These changes, he notes, will have far-reaching effects in a number of different areas. “This is likely to have a multiplier effect resulting in earnings growth across multiple sectors, especially the banking sector, which is very well represented on Boursa Kuwait.
Just as significantly, Boursa Kuwait was recently promoted by FTSE to an emerging market from a frontier market, a change that will take place over two phases in September and December of this year. According to Shahrur, Kuwait’s inclusion in FTSE’s secondary emerging-market index may result in passive inflows of $800m in the second half of the year.
“This is in addition to any related active inflows,” he says. “There is a good case for the market to outperform its regional peers over the medium term.”
Towards a knowledge-based economy
As Kuwait works towards the creation of a vibrant knowledge economy, one of the country’s most valuable resources will become key: its youth.
Among those tasked with preparing new generations of young Kuwaitis to take part in their country’s future is the Kuwait Foundation for Advancement of Sciences (KFAS). Speaking at the recent Kuwait Investment Forum, KFAS Director General Dr Adnan Shihab-Eldin said that the country is already taking steps to prepare the Gulf nation’s knowledge-based economy.
“There is an approved plan to increase government spending on R&D to be over one percent of total GDP from 0.3 percent, closer to the global average, and [to] set up a national council for science, technology and innovation, which will also strengthen the role of the private sector to improve their products, processes and services,” he said. “The human potential and support of the government continues to promote the initiatives to building a stronger innovation ecosystem for the welfare of the country and its people.”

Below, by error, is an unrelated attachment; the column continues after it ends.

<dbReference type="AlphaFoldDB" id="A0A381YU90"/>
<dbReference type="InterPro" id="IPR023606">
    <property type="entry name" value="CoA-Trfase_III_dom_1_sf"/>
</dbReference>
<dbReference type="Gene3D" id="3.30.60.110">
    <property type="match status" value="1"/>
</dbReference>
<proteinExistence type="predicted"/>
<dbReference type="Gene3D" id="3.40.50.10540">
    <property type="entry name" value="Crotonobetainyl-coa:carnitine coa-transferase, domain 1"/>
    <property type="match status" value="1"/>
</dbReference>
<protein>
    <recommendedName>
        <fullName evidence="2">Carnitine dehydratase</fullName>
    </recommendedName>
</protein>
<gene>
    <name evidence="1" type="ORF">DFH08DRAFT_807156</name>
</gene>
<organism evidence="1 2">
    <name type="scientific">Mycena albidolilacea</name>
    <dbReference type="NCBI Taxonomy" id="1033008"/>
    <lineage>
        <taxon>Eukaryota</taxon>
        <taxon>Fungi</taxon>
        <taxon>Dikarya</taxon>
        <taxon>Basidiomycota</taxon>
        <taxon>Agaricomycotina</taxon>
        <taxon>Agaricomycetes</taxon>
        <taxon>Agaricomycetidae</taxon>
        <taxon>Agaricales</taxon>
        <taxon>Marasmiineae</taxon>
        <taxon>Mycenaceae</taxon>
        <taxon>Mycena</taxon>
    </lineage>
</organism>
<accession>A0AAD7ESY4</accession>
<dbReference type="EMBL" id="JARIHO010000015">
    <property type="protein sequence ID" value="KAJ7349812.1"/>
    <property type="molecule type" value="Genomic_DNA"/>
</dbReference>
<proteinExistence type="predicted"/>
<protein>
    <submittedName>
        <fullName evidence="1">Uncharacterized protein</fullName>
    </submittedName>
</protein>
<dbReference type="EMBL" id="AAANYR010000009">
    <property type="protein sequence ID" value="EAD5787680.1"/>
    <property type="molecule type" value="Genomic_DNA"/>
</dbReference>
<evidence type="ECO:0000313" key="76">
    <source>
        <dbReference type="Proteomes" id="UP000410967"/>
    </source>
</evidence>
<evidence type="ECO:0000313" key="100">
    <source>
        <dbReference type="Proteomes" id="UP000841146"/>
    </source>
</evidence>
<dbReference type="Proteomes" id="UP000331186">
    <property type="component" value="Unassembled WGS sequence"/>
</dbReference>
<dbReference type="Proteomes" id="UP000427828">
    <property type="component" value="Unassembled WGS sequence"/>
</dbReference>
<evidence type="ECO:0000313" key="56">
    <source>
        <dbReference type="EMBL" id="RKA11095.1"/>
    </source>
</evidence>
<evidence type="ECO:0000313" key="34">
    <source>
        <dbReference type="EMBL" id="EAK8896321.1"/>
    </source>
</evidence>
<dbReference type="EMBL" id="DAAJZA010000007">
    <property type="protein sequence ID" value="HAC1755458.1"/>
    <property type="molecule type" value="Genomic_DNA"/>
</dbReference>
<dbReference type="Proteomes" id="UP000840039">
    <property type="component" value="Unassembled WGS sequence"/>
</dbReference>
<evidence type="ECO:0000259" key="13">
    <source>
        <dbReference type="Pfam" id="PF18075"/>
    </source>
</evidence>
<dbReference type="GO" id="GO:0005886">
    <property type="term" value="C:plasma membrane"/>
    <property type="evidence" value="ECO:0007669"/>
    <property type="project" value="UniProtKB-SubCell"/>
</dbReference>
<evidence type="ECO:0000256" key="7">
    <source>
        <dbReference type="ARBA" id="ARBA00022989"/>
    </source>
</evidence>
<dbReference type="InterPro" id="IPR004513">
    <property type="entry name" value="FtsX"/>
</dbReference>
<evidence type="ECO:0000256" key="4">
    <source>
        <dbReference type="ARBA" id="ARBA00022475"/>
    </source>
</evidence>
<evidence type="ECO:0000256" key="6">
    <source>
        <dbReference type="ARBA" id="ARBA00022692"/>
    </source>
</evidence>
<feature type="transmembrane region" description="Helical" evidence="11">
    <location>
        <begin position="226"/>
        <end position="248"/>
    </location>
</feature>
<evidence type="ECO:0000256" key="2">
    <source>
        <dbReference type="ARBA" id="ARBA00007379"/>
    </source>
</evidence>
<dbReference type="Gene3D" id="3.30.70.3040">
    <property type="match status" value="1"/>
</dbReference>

Dr Shihab-Eldin noted that the government – through KFAS – plays a key role in building this future by advocating scientific culture, fostering investment in technology, promoting technology and driving sustainable socio-economic development through education.
“We work on innovation challenges, working with educational institutions for capacity building,” he said. “We also build research capacity among young Kuwaitis that deal with national priorities. The role of KFAS is to catalyse innovation in youth and accelerate the deployment of technologies benefitting society.”For all the latest business news from the UAE and Gulf countries, follow us on Twitter and Linkedin, like us on Facebook and subscribe to our YouTube page, which is updated daily.